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Facebook headed for trial

Friday April 5, 2013 at 9:30pm
Social networking giant, Facebook Inc., is headed to court this month over the use of a “Timeline” feature on its site. Confirmation of a jury trial is the latest development in an ongoing trade mark infringement dispute between Facebook and Timelines Inc., a small, Chicago-based company. In 2011, a week after Facebook (FB) announced its new “Timeline” app, the small online social-scrapbooking company sued the global networking site for infringement and unfair competition.

In its original complaint against FB, Timelines Inc. noted that it owned the “Timelines” trade mark, specifically for "providing a web site that gives users the ability to create customized web pages featuring user-defined information about historical, current and upcoming events." As such, it requested an immediate and permanent injunction against the FB “Timeline” feature to prevent irreversible damage to and potential extinction of its brand. In addition, it wanted “exemplary damages” and any profits FB would gain from its use of the “Timeline” feature.

In response to the suit, FB quickly counter-sued, requesting the court to cancel Timelines Inc. trade mark on the grounds that it might be deemed generic and therefore disqualified from protection as a trade mark. FB also asked for a judgment of non-infringement citing that “timeline” was a commonly-used word. The court did confirm that a temporary injunction was not necessary for the FB “Timeline” feature; but it ruled against FB in regards to the trade mark itself. U.S. District Judge John W. Darrah wrote in his ruling this past week that Facebook “has failed to demonstrate, as a matter of law, that the marks are generic.”

Timelines Inc. launched its site in 2009, having applied for the “Timeline” trademark the previous year. The site allows users to collaborate in the documentation of historical events through text, photo and other input. It currently has 1000 members and millions of dollars invested in the company, a point Judge Darrah commented in his ruling.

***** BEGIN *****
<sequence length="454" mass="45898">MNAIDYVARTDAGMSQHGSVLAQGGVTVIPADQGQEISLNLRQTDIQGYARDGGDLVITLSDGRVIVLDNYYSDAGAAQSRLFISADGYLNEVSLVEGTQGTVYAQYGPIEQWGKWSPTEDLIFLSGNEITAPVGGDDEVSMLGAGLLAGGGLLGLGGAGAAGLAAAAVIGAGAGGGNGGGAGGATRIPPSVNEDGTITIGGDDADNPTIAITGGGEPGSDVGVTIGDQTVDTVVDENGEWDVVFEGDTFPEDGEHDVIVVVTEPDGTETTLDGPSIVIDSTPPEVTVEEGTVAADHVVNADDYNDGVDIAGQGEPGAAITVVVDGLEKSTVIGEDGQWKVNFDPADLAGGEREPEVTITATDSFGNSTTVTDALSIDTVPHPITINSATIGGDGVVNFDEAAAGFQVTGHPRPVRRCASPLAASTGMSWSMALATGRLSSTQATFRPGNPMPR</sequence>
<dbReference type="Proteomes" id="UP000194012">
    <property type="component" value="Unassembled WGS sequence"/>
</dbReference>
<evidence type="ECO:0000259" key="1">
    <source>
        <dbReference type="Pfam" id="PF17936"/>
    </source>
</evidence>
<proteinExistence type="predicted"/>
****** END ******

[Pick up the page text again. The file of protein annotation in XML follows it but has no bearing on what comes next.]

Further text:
Currently, only 1.1 million Facebook users have the “Timeline” app uploaded. However, when the feature is made public, over 800 million users will be able to access it. Timeline Inc. is well aware of the consequences of this action. As a spokesperson explains, Timeline Inc. hoped the infringement suit and injunction would prevent it from being "rolled over and quite possibly eliminated by the unlawful action by the world's largest and most powerful social-media company, Facebook."

With a jury trial set for 22 April, Facebook may have more to lose than one might think. Although a massive global site, if FB loses, it stands to pay out damages equivalent to all “Timeline” derived ad revenue. Furthermore, FB could be forced to shut down the “Timeline” feature, which would prove to be a very expensive loss.
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